The ACC tournament may coincide with spring break, but it seldom coincides with a snowstorm. So needless to say, sports writer Mickey McCarthy was unprepared for the “blizzard” of ‘93 as he traveled to cover the tournament in Charlotte that year.
In this business preparation means everything.
With that in mind, I had gone about packing for my trip with the utmost care, double checking all items until departure time.
With no ominous weather warnings, I felt comfortable in my choices. I tossed in three pairs of golf shorts, a light golf sweater, a pair of walking shorts and sneakers among the mentionable.
Never miss a local story.
No, I wasn’t headed to the Masters. I was on the road to put in four days of hard labor at the ACC Tournament. This means sitting courtside, exchanging small talk with the famous coaches and wondering where Duke was going to play next week. Then it was back to a swell hotel for an elaborate meal on an expense account. And you thought we guys had it easy.
Thursday was pleasant enough. Golf shirt No. 1 was worn in off-duty hours. And the play-in game between Maryland and N.C. State was one to remember.
Day 2, Friday, was a little rainy and a little chilly.
On Saturday, I met my first blizzard.
When the weather wizards in Raleigh last predicted snow, I hurried out and bought 10 loaves of bread and five gallons of milk. Of course, they were wrong.
So when I reached Charlotte, the local weather was the last of my concerns.
There were some whispers about maybe a dash of snow. I recall one blow-dry talking head saying there might be a small accumulation. I didn’t hear the “B” word.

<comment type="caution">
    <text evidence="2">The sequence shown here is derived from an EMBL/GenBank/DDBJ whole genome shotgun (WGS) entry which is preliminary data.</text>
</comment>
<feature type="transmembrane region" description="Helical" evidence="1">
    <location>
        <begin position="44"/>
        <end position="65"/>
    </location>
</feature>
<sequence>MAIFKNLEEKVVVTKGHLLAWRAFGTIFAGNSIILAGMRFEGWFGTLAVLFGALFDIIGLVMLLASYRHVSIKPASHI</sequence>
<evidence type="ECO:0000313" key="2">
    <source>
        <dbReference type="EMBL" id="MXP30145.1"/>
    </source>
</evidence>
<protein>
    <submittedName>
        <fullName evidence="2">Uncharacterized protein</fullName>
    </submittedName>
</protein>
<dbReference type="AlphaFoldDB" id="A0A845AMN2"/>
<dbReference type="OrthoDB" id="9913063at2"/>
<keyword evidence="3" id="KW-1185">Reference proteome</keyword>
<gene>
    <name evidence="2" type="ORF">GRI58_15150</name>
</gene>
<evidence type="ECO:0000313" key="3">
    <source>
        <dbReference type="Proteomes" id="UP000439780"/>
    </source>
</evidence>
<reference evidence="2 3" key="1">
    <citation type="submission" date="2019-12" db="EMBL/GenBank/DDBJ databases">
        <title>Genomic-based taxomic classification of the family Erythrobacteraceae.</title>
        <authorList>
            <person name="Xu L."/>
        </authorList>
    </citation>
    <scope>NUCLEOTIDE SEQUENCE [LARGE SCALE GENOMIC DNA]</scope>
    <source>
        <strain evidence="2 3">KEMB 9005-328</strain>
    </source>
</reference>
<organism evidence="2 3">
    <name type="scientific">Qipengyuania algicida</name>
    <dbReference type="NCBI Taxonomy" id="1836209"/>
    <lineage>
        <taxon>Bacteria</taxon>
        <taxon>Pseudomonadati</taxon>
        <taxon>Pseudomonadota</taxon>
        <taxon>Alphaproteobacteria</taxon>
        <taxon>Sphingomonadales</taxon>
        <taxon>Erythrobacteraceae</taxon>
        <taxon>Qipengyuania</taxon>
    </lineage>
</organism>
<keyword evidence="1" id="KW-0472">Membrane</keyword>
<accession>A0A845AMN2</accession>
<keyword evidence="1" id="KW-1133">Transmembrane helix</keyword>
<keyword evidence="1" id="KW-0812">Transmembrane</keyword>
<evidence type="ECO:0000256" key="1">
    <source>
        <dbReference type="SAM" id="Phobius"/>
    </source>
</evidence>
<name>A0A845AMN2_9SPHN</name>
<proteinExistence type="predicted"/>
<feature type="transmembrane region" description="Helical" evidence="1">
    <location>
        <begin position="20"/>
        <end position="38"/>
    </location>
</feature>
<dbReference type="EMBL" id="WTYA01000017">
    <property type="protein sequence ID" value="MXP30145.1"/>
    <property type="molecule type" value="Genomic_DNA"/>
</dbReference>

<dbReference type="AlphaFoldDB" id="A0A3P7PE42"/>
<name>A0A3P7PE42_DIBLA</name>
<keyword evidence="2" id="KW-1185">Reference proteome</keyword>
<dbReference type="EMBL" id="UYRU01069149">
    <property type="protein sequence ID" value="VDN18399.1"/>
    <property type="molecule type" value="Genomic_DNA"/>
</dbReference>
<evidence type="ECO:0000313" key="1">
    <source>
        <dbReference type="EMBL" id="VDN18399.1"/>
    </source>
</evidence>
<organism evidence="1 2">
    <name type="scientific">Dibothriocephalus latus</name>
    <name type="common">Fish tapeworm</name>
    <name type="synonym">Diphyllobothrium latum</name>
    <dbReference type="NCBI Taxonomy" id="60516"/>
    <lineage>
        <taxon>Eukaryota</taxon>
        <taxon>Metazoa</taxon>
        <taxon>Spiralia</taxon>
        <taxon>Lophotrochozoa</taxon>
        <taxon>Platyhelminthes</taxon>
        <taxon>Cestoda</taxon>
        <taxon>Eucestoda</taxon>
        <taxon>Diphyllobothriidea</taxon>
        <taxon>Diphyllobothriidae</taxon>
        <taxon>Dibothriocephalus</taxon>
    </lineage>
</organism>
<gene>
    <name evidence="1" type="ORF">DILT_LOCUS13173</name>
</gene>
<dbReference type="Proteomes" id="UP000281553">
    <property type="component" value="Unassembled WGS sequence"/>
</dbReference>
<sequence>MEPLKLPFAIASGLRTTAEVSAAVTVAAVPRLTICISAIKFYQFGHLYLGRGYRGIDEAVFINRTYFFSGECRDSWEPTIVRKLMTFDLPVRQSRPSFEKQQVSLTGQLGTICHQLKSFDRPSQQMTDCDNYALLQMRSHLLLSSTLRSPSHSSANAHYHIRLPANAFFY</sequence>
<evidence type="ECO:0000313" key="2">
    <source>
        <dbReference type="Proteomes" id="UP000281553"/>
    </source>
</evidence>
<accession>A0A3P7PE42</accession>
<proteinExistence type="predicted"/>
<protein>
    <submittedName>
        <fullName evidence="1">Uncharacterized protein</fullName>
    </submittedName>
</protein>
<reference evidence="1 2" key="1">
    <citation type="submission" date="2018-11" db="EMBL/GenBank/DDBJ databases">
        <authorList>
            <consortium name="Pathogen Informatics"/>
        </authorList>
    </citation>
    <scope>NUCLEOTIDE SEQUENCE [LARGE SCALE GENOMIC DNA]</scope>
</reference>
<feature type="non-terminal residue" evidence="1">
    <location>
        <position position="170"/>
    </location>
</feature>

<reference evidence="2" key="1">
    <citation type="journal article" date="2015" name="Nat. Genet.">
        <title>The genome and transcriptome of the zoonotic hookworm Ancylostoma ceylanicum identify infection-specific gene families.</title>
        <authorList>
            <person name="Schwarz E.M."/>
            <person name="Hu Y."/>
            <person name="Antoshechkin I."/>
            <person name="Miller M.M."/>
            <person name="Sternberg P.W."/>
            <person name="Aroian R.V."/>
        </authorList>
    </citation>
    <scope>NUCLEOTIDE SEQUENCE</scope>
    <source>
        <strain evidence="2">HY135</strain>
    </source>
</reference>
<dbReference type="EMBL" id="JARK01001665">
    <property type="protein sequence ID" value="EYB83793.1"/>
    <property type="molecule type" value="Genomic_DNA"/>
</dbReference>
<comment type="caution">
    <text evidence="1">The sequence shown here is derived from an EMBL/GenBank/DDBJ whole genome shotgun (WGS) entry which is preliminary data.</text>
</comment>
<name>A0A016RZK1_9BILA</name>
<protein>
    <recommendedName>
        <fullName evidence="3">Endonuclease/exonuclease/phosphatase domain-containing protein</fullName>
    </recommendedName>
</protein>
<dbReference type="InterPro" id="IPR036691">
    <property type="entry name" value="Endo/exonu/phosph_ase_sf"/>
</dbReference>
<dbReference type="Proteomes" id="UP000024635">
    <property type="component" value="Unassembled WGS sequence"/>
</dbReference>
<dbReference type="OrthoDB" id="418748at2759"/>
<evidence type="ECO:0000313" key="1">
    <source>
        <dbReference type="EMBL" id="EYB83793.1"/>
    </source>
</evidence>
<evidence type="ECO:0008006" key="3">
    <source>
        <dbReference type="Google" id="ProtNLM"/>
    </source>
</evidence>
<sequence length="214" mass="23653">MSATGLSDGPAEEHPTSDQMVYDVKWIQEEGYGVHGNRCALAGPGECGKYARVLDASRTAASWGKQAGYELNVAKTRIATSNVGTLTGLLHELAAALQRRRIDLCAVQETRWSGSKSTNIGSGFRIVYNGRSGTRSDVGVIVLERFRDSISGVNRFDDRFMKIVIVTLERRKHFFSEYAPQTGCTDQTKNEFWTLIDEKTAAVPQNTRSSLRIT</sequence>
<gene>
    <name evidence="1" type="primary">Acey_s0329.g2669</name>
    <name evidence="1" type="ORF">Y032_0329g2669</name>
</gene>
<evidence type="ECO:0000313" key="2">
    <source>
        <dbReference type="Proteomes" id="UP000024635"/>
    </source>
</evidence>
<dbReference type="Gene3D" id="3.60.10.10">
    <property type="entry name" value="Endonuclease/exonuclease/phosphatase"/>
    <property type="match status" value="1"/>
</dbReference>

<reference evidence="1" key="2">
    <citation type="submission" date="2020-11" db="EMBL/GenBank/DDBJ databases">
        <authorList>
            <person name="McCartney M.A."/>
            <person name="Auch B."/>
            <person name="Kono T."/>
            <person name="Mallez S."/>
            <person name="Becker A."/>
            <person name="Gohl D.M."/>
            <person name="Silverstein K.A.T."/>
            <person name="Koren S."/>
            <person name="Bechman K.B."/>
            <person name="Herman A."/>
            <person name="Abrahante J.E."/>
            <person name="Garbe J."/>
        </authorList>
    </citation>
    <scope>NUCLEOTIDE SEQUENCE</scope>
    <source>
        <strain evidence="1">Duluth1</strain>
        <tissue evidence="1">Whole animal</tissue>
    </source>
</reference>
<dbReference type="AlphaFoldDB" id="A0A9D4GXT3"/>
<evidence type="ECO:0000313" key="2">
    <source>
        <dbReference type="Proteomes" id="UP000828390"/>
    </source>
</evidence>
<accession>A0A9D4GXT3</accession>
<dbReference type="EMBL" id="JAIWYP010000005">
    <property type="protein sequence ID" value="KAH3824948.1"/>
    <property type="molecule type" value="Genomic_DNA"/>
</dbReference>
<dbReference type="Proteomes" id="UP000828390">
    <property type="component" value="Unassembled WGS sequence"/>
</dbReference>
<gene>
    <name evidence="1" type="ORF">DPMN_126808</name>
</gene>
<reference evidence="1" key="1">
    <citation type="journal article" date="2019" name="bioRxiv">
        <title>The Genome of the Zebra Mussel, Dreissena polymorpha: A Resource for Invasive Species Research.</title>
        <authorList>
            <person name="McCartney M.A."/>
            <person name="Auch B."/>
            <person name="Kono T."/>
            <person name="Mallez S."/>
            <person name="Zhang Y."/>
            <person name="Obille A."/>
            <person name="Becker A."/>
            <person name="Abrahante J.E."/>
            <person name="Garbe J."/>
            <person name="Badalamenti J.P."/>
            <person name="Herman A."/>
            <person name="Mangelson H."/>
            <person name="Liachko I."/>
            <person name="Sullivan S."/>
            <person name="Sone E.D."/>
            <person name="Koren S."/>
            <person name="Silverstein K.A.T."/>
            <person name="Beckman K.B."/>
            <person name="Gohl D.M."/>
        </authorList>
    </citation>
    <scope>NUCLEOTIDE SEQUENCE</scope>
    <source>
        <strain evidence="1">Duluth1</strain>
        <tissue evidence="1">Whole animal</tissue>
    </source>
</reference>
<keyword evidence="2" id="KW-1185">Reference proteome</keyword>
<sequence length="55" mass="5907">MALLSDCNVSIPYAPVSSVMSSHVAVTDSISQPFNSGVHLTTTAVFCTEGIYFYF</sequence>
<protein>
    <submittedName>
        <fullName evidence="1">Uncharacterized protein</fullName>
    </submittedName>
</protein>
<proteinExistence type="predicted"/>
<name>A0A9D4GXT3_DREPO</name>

But Saturday about noon, it crashed the grand old ACC party. Much of the ACC crowd had arrived early and was spared the slip-and-slide games outside the Charlotte Coliseum.
Several inches had fallen by sunset, and there might be more to come. The winds were howling when I peeked out from my comfort zone inside.
On the court, a couple of power outages gave Virginia a few more breaths in the opening semifinal game. With 16:36 remaining in the second half, the big house went dark and the two teams left the floor. Carolina was up a modest 43-39.
After a 28-minute delay, the teams returned and the inevitable transpired, the No. 1 Heels running it out, 74-56.
The ACC record book does not list power outages, but Bob Bradley, a valuable historian for the league, recalls there may have been one in 1961 when the tourney was in Raleigh.
During the delay, an odd couple showed up together in the press room.
Bobby Cremins of Georgia Tech and Cliff Ellis of Clemson, the opposing coaches in the second game, sipped on soft drinks and presumably talked about everything except the game.…
Better late then never, they finally got around to playing the second game, and Tech won it in a fitful finish 69-61. The crowd, what was left of it, was apathetic for the nightcap.
Yes, and UNC and Tech will settle the championship this afternoon. Weather permitting. I’m picking the Heels to win it handily, and if they don’t, let’s all blame the weatherman. The N&O March 14, 1993
Sports writer Dane Huffman reported on the impact of the storm on the players.
At 2:46 p.m., the lights blinked off and left coaches, players and fans groping around a building lit only by emergency lighting. Steve Camp, the coliseum director, said a power surge caused by the snowstorm caused the coliseum’s power to shut down temporarily. Just when the lights were coming back, another surge, at 2:54, brought darkness again.
The players went back to their dressing rooms to wait, and many of the fans drifted toward the exits to peer outside as the snow came down.
Finally, after a 28-minute delay, the teams returned from their dressing rooms and warmed up for two minutes, and the game resumed with 16:36 left in the second half.
To the Virginia players, the sudden halt was devastating. All said they thought they had found a rhythm before the lights disappeared.
“I was disappointed, “ Junior Burrough said. “We had a little flow going.” The N&O March 14, 1993
Read more stories from local and state history and send us your own stories on the blog Past Times, newsobserver.com/past-times.
Leonard: 919-829-4866 or email@example.com